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the TITANS & early Greek Mythology

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Author Topic: the TITANS & early Greek Mythology  (Read 10884 times)
Crystal Thielkien
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« Reply #375 on: November 14, 2008, 01:34:00 pm »



T20.1 ATLAS & PROMETHEUS

Museum Collection: Musei Vaticani, Vatican City
Catalogue Number: TBA
Beazley Archive Number: N/A
Ware: Laconian Black Figure
Shape: Amphoriskos
Date: ca 530 BC
Period: Archaic

SUMMARY

The Titan brothers Atlas and Prometheus undergo their torments. Atlas, hounded by the Hesperian serpent, holds the rock of heaven upon his shoulders and Prometheus, tied to a post, has his heart pecked out by the eagle.

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Crystal Thielkien
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« Reply #376 on: November 14, 2008, 01:34:45 pm »



T20.2 ATLAS & GAIA

Museum Collection: Dallas Museum of Art, Texas, USA
Catalogue No.: TBA
Beazley Archive No.: N/A
Ware: Apulian Red Figure
Shape: Krater, volute
Painter: Attributed to the Underworld Painter
Date: C4th BC
Period: Late Classical / Early Hellenistic

SUMMARY

Detail of Atlas from a painting depicting the story of Herakles' quest for the golden apples. The Titan is seated on a throne in the guise of a king, holding a royal sceptre. Herakles, accompanied by Hermes, approaches him from the left (not shown). On the right stands Gaia, the goddess earth, along with a Hesperid and the serpent-entwined tree (not shown). The tree was Gaia's weddding gift to Hera. The figures of Atlas and Gaia (Ga) both have name labels.
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Crystal Thielkien
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« Reply #377 on: November 14, 2008, 01:35:20 pm »



T18.4 SELENE & ENDYMION

Museum Collection: Dallas Museum of Art, Texas, USA
Catalogue No.: TBA
Beazley Archive No.: N/A
Ware: Apulian Red Figure
Shape: Krater, volute
Painter: Attributed to the Underworld Painter
Date: C4th BC
Period: Late Classical / Early Hellenistic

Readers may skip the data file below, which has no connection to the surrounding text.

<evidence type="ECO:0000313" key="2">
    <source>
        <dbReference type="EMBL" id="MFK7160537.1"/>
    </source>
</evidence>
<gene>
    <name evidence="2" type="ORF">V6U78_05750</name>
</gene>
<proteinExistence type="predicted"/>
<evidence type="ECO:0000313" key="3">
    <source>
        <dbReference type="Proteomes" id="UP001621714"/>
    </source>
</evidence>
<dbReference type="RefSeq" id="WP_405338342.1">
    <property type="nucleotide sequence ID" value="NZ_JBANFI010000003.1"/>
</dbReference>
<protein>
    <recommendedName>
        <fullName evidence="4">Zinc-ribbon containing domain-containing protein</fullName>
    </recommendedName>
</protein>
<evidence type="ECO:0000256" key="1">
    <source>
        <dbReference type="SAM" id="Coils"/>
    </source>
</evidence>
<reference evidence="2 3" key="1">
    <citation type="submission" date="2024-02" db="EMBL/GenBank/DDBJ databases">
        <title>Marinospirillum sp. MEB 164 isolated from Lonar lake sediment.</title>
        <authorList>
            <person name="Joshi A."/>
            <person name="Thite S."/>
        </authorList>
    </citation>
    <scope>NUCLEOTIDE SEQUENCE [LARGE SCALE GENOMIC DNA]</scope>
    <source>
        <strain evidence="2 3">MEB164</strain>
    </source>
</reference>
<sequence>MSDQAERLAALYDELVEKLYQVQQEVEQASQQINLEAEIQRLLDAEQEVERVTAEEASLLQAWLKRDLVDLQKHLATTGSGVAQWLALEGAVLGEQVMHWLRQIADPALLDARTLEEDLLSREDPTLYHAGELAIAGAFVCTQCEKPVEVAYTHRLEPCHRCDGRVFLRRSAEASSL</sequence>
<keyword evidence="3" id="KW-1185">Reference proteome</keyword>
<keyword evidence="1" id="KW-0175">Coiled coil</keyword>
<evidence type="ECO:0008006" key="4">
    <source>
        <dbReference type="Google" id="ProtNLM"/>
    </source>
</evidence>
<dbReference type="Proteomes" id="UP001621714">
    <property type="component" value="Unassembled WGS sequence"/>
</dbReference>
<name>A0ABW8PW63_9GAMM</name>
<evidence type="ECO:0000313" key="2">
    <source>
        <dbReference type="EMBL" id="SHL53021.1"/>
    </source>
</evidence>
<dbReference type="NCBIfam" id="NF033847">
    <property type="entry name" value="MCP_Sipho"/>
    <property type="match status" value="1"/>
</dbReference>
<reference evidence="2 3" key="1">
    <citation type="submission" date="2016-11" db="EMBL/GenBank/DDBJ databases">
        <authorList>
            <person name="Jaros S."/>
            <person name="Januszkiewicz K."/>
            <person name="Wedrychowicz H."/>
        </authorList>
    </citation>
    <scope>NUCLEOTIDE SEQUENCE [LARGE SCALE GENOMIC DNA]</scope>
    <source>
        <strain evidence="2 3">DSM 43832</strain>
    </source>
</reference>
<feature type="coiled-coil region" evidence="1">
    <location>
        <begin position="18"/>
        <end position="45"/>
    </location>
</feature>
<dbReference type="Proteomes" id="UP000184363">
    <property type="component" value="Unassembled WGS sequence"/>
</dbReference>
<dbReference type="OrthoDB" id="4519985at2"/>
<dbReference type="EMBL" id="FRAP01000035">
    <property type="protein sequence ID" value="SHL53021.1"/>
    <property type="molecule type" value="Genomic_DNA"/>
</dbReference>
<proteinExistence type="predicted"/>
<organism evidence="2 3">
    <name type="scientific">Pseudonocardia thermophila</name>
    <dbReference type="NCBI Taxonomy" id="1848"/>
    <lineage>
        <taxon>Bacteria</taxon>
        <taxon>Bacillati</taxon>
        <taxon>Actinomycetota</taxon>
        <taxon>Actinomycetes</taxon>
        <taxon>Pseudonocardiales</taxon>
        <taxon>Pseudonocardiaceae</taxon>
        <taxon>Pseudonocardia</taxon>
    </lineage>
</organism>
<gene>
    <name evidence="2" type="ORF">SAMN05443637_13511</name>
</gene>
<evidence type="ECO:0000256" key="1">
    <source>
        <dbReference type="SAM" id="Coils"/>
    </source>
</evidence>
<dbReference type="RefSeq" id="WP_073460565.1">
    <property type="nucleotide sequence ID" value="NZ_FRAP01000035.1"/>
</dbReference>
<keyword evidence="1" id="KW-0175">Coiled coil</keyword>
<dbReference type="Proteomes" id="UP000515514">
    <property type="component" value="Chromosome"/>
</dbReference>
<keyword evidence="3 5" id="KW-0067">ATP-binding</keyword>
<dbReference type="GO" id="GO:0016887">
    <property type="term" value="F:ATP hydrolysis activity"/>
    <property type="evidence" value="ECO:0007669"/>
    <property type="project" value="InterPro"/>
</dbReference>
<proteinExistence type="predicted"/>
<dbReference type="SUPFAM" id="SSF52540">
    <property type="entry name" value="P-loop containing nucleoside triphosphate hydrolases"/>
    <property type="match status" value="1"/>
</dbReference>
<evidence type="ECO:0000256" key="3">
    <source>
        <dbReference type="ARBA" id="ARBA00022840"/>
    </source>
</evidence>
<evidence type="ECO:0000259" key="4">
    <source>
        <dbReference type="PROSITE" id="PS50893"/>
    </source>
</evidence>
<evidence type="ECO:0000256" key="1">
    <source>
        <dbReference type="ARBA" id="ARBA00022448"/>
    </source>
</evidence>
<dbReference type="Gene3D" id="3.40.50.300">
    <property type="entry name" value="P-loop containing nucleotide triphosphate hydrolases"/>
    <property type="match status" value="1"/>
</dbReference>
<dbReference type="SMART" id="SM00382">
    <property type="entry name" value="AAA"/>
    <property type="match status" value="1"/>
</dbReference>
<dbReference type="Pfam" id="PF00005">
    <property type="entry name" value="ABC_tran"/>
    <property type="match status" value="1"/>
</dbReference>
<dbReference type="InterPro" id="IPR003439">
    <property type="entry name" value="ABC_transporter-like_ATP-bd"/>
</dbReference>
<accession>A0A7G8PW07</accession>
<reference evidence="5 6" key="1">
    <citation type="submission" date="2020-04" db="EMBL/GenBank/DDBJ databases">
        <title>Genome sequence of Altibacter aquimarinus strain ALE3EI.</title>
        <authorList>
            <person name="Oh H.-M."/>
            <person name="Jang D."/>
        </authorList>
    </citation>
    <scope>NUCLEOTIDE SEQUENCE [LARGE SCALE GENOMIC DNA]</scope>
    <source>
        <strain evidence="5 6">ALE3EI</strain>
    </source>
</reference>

SUMMARY

The upper panel depicts the shepherd Endymion luring the moon-goddess Selene from the sky with a shining fleece. The goddess rides in a four-horse chariot, and is crowned with a crescent moon and aureole. To her left (see other image) stand Aphrodite and Peitho, the goddesses of love and seduction. To the right of Endymion is Athena and a serpent-entwined tree (not shown) which encompasses both the upper and lower panels. The Endymion, Athena and serpent-tree are probably simultaneously designed to represent the story of Jason and the golden fleece.
The lower panel depicts Herakles in his quest for the golden apples of the Hesperides. The figures from left to right are Hermes, Herakles, Atlas enthroned as a king, Gaia the earth-goddess, and a Hesperid standing before the serpent-entwined tree.
The two or possibly three scenes (assuming Jason and Endymion are represented by the same figure) are almost certainly based on tragedy plays. Only the figures of Atlas, Ge, Aphrodite and Selana are labelled on the vase.
The back of the krater contains a non-mythological funerary scene.

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Crystal Thielkien
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« Reply #378 on: November 14, 2008, 01:36:01 pm »



K10.14 APHRODITE & PEITHO

Museum Collection: Dallas Museum of Art, Dallas, Texas, USA
Catalogue No.: TBA
Beazley Archive No.: N/A
Ware: Apulian Red Figure
Shape: Krater, volute
Painter: Attributed to the Underworld Painter
Date: C4th BC
Period: Late Classical / Early Hellenistic

SUMMARY

Detail of Aphrodite and her attendant in a painting depicting the story of the love of Endymion and Selene (see other image for these). The figure of Aphrodite, holding a myrtle wreath in her hand, is labelled on the vase. Her companion is probably Peitho (Persuasion), who usually appears beside the goddess in these scenes.

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Crystal Thielkien
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« Reply #379 on: November 14, 2008, 01:38:03 pm »



MYTHOLOGY IN POST-CLASSICAL ART
Prometheus & the Eagle by the Flemish painter Pieter Paul Rubens (1577-1640).
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Chronos
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« Reply #380 on: December 29, 2008, 04:05:57 pm »

Thanks much for all the work you have put into transfering this piece over, Crystal, it is my favorite of the ones I started at the old forum. 
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